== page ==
April 2012, Week 1


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Mon, 2 Apr 2012 21:52:22 -0400
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The Phases of War: Public Rejects Afghanistan War,
Iraq's Almost Ending -- and Who Doesn't Want War With

April 01, 2012

By Phyllis Bennis 

Source: Institute for Policy Studies
Phyllis Bennis's ZSpace Page
The Spirit Of Resistance Lives 


Dear friends,

The U.S. war in Afghanistan (the current version, that
is - the U.S. had just a bit to do with the horrific
anti-Soviet war of the 1980s and its brutal aftermath
in the 1990s...) is well into its 11th year. The U.S. is
still losing. We never did have a chance to "win" this
war of vengeance - and while few in Washington are
ready to admit that, they've continued to revise and
rework and redefine just what "winning" might look

It certainly doesn't look much like what we're seeing
in Afghanistan today. A feckless, corrupt, incompetent
government kept alive and in place (we can't really say
"in power" since its reach doesn't extend much beyond
Kabul) by billions of U.S. taxpayer dollars and tens of
thousands of U.S. and allied troops. Escalating, not
diminishing violence against civilians. More frequent
and more deadly incidents involving U.S. troops out of
control, from burning Qu'rans to urinating on the
bodies of dead Afghans, to the most recent war crime,
the murder of 17 civilians including 9 children in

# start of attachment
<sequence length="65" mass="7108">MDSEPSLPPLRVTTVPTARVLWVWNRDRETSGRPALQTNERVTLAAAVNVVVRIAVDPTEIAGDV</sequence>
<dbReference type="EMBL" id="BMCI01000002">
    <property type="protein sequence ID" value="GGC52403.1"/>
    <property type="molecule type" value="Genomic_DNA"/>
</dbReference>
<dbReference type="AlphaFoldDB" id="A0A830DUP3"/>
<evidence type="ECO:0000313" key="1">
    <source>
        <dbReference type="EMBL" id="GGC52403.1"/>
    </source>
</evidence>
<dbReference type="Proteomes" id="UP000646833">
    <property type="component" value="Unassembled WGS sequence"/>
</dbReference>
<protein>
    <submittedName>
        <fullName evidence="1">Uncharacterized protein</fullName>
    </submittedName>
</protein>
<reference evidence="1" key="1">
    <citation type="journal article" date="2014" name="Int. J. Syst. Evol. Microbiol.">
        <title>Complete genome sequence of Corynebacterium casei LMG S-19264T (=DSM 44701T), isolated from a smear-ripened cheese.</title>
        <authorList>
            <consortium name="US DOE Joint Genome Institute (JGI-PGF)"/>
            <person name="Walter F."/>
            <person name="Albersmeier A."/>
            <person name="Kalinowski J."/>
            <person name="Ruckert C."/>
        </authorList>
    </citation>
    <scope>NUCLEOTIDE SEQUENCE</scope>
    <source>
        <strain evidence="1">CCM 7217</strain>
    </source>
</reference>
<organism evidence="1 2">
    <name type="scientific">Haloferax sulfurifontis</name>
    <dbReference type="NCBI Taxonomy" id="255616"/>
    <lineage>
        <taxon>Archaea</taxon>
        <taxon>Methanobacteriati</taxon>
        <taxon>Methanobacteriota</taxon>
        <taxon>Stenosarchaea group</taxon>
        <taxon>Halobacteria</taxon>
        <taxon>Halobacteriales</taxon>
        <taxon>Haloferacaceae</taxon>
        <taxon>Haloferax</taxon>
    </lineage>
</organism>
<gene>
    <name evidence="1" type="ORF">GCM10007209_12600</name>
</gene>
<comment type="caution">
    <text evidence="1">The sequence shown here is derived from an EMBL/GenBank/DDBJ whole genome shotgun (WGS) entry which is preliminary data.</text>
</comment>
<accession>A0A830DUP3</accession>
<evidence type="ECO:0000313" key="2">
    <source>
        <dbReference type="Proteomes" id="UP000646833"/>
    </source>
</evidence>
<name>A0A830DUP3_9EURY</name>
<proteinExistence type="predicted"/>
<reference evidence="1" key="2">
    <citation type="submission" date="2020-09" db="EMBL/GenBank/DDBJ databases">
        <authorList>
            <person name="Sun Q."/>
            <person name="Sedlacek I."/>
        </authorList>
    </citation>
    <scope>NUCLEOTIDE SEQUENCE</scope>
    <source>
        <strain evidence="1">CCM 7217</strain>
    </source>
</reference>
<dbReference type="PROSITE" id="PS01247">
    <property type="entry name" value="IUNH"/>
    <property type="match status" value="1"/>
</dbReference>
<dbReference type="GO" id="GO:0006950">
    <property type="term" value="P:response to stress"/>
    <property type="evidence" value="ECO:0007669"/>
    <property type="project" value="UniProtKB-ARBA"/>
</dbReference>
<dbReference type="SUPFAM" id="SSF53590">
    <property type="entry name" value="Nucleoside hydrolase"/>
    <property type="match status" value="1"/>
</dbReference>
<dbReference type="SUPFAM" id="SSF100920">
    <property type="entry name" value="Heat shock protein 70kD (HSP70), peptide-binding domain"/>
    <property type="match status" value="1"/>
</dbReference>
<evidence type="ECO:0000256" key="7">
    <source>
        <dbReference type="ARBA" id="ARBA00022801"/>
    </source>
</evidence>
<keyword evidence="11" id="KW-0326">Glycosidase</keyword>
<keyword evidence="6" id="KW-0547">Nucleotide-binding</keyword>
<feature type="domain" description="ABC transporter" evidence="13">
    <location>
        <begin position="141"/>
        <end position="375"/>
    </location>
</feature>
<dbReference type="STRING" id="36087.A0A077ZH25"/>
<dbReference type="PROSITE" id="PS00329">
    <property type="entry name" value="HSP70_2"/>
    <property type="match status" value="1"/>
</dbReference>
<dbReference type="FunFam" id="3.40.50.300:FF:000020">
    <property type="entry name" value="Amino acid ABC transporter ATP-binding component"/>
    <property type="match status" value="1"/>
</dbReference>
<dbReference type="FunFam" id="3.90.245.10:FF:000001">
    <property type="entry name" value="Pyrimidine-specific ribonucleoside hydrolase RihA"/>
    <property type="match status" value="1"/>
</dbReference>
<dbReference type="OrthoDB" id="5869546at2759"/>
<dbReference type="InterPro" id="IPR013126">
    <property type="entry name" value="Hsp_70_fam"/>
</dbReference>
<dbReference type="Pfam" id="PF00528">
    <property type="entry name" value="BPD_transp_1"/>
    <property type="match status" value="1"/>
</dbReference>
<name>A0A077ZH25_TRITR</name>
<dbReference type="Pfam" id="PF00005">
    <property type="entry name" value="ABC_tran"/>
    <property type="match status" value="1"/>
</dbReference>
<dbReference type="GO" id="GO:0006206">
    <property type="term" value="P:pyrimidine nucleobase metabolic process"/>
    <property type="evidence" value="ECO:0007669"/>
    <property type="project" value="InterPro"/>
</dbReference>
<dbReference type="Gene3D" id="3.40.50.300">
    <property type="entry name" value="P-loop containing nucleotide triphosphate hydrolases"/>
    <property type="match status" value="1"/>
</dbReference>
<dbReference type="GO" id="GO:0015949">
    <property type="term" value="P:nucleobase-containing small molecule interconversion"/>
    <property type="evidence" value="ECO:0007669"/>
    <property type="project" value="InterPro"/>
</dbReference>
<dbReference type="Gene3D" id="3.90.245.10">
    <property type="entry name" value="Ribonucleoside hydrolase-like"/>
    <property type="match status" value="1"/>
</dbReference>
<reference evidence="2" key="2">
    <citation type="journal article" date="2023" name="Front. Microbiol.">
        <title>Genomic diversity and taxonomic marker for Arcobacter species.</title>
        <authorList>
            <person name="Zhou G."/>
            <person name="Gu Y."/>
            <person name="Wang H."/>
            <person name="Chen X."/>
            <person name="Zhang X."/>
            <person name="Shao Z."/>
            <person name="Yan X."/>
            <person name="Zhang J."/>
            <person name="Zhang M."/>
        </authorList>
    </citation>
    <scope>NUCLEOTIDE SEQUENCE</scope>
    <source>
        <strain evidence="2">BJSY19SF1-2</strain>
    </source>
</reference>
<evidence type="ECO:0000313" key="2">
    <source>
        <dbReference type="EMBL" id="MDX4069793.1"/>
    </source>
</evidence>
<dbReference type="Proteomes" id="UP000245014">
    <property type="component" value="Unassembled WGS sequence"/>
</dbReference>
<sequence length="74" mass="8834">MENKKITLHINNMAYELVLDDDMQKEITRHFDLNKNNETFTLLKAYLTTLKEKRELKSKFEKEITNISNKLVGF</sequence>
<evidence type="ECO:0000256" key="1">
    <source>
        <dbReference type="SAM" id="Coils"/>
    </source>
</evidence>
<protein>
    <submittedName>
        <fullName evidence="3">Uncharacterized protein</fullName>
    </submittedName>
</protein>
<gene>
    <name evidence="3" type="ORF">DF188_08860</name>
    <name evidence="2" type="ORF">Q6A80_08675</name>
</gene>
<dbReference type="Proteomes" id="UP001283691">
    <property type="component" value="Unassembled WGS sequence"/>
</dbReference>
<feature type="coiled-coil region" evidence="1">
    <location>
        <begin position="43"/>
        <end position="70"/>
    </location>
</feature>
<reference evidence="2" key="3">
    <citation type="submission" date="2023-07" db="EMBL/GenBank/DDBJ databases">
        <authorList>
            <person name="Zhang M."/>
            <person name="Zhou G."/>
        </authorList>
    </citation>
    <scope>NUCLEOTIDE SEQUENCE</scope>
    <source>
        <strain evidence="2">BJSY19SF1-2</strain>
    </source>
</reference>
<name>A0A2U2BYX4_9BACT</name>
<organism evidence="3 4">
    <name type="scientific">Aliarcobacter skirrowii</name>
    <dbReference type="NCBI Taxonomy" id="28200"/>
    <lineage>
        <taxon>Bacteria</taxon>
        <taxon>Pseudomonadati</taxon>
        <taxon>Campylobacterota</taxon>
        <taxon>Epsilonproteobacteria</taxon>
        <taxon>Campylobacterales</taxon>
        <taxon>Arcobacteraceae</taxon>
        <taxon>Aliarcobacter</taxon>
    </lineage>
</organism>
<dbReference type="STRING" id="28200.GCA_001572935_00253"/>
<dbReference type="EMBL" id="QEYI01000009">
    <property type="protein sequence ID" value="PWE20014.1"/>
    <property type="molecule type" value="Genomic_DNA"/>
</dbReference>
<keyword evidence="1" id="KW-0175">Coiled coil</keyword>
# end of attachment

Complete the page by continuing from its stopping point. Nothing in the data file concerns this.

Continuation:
No surprise that the number of Afghan soldiers turning
their guns on their U.S. and NATO "trainers" is rising
too. Fox News is reporting that "U.S. troops in
Afghanistan now have far-reaching new protections
against rogue killers among their Afghan allies,
including assigned 'guardian angels,' fellow troops who
will watch over them as they sleep... In several Afghan
ministries, Americans are now allowed to carry weapons.
And they have been instructed to rearrange their office
desks there to face the door, so they can see who is
coming in, said the official." To paraphrase my
colleague Steve Burns at the Wisconsin Network for
Peace & Justice, is this changing deck chairs on the
Titanic or what?


I was at a conference a couple of days ago with the
great anti-war military scholar Andrew Bacevich. He
described wars like that in Afghanistan coming in
phases - Chapter 1 is liberation - or in this case
domination, since liberation lost. Chapter 2 is
counter-insurgency, and that one didn't do so well
either. Chapter 3, he said, has moved to targeted
assassinations, the drone war and beyond (actually WAY
beyond Afghanistan...). Bacevich also reminded us that
wars don't end when one side proclaims victory - they
end when the defeated admit that they lost. That
reality speaks volumes to the current U.S. interest in
negotiating an end to the war with the Taliban - and
what face-saving in Washington might have to do with

The killing of U.S. troops by their ostensible allies
in the Afghan military now make up 20 percent of all
the U.S. combat deaths this year. Somehow, though, we
never hear that the Afghan soldier who turns his gun on
a U.S. soldier has "snapped" - that maybe he has
post-traumatic stress disorder ( PTSD), that maybe he
was so enraged because he saw his baby daughter killed
in a drone strike the night before and he lost control.